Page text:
I haven’t gotten this one yet, but it is getting great reviews.
The premise of the book is that the attack on Pearl changed America greatly, and that looking at each day in one month shows the strands of how those changes started, how they were woven into the history that we now know.
Jon Stewart on the Daily Show interviewed the author, and they discussed a bit about the World War II internment program. Did you know that Japanese families in America were required to turn in their cameras? (They could not keep any recording equipment.) Moreover, the numbers of people relocated (stuck in camps) were about 140,000.
America on December 1st still was suffering from the high and stubborn unemployment of the 1930’s Great Depression. By December 31st, millions of Americans–especially woman–found themselves very much desired employees because of war production. What is not well known anymore is that America was actually behind in the Pacific War for several months after the Pearl attack. Naval and aircraft production had to ramp up in early 1942, and we were still cranking out the ships and planes right up to Midway.
(Just a side note here to American readers: you know that Midway was the critical battle of the Pacific War, right? If not, go read that wiki link. We determined ahead of time where Yamamoto was going to strike, and so Nimitz concentrated his firepower right on the advancing Japanese fleet. The other mistake the Japanese made was that they kept some of their force behind the main assault craft—too far behind. It is the classic, or rather, typical in that petty power-person sense, Japanese mistake: they spend all this time concocting this grand strategy, plan books and all, and then things don’t all fall into the place and they go “aw f*ck!”. Because there’s never any Plan B, no flexibility. They’re stuck in long slog after that. That’s what happened to Yamamoto.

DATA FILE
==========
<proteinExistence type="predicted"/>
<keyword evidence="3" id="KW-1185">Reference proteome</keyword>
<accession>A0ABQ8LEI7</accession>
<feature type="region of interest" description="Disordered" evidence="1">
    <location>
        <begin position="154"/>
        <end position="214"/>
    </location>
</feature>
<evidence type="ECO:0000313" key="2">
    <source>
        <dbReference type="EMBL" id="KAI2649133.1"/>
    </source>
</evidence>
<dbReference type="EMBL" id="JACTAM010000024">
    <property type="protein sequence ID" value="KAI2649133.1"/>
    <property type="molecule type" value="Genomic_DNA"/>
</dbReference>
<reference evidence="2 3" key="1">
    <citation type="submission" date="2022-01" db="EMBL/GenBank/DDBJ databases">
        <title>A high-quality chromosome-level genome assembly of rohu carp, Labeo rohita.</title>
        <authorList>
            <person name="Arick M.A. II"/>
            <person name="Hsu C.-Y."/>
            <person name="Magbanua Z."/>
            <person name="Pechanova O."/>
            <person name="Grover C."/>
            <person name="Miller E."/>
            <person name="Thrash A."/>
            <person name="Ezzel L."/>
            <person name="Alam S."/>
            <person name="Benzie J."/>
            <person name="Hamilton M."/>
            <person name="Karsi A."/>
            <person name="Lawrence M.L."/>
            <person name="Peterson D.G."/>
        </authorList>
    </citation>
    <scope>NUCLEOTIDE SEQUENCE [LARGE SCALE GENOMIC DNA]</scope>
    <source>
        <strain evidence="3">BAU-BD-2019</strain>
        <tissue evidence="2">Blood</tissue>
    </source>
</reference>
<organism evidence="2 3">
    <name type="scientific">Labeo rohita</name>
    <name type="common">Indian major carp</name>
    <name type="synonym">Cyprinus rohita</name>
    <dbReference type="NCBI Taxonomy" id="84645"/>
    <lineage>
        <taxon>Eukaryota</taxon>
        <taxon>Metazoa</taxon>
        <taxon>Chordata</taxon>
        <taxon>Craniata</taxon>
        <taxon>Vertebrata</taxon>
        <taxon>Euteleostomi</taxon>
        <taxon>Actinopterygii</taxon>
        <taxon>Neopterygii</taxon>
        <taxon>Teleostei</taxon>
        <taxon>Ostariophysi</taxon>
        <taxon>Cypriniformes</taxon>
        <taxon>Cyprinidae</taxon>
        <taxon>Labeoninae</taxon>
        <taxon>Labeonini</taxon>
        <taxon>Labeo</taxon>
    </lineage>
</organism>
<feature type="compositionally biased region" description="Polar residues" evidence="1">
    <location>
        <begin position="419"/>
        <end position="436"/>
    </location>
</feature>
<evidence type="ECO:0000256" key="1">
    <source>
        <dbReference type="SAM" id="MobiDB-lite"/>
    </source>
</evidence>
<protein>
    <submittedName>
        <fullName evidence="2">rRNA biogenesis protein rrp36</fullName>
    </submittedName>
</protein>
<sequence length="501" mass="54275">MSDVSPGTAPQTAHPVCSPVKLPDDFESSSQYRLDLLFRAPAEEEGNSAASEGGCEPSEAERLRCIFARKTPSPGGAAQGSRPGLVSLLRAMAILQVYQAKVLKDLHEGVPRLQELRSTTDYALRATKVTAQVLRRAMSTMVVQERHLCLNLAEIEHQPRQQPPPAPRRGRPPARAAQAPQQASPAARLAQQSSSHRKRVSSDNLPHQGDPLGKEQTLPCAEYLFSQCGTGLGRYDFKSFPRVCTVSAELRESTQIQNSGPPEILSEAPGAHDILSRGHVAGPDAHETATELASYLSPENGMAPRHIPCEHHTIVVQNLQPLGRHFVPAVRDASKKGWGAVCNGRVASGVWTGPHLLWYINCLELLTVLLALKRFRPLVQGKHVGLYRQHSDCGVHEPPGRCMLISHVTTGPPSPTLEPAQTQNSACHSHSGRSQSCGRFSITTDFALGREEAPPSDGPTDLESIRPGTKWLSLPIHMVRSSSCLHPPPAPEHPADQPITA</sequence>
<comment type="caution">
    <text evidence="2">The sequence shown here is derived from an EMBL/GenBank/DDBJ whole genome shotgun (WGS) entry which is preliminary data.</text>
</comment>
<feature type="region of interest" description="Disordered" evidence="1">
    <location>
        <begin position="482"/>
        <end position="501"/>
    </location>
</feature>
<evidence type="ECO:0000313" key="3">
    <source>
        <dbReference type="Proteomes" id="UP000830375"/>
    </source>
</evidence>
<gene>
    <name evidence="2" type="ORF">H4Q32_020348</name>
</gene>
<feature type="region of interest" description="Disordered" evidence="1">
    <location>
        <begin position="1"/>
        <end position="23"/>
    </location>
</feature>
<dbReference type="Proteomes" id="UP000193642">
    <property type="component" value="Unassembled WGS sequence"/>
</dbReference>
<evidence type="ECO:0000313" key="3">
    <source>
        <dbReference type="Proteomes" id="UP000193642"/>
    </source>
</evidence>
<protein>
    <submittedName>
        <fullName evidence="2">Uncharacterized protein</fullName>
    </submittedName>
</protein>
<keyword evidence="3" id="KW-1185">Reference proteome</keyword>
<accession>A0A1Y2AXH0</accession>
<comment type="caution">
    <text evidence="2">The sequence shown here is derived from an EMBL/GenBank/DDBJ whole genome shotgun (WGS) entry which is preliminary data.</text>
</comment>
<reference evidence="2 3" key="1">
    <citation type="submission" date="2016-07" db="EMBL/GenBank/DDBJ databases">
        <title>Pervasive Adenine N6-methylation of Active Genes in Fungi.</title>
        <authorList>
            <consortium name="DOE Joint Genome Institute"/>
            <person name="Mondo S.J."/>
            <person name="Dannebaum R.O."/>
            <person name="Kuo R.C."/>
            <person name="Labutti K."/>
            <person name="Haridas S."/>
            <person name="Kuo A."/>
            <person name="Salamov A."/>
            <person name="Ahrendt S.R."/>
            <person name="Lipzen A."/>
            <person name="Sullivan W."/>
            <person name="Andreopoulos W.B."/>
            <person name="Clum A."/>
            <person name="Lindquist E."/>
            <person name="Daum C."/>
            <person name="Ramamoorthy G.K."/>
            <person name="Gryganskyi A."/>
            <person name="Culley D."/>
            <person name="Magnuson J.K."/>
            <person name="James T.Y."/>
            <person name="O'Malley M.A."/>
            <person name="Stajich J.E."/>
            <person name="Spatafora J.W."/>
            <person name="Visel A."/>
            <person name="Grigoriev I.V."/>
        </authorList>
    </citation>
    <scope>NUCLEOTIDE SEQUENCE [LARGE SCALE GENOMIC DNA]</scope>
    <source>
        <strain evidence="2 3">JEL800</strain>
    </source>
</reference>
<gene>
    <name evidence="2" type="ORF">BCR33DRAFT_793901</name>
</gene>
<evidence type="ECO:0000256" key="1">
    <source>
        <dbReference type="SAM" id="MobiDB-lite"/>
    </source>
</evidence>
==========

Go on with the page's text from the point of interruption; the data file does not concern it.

But maybe the biggest blunder was not realizing that our cryptologists had already broken the Japanese navy’s code, and also realized that the Japanese had broken one of ours, but they didn’t know that we knew this. So to figure out what islands Yamamoto was after, our people had Midway’s administrator send out a false report, using the broken code, that the desalinization equipment was out on Midway. The Japanese subsequently radioed back to Tokyo that preparations needed to include desalinization equipment because “AF is short of water“. Nimitz thus knew that AF was Midway Atoll.
I was surprised when I met Americans there who didn’t know a damn thing about Midway–just the name. I was thinking, “oh Christ!”
By the way: when you work in Japan, companies sometimes like to spy on your e-mail. On one assignment where I suspected that was going on, I sent my home account an e-mail, saying, “AF is short of water”, and then, a few hours later, a link to that site linked above. But I digress . . . )
When I get the book done, I’ll have some more thoughts on it. It’s interesting to see something new put out about 20th century American history at a moment when things in the background changed radically.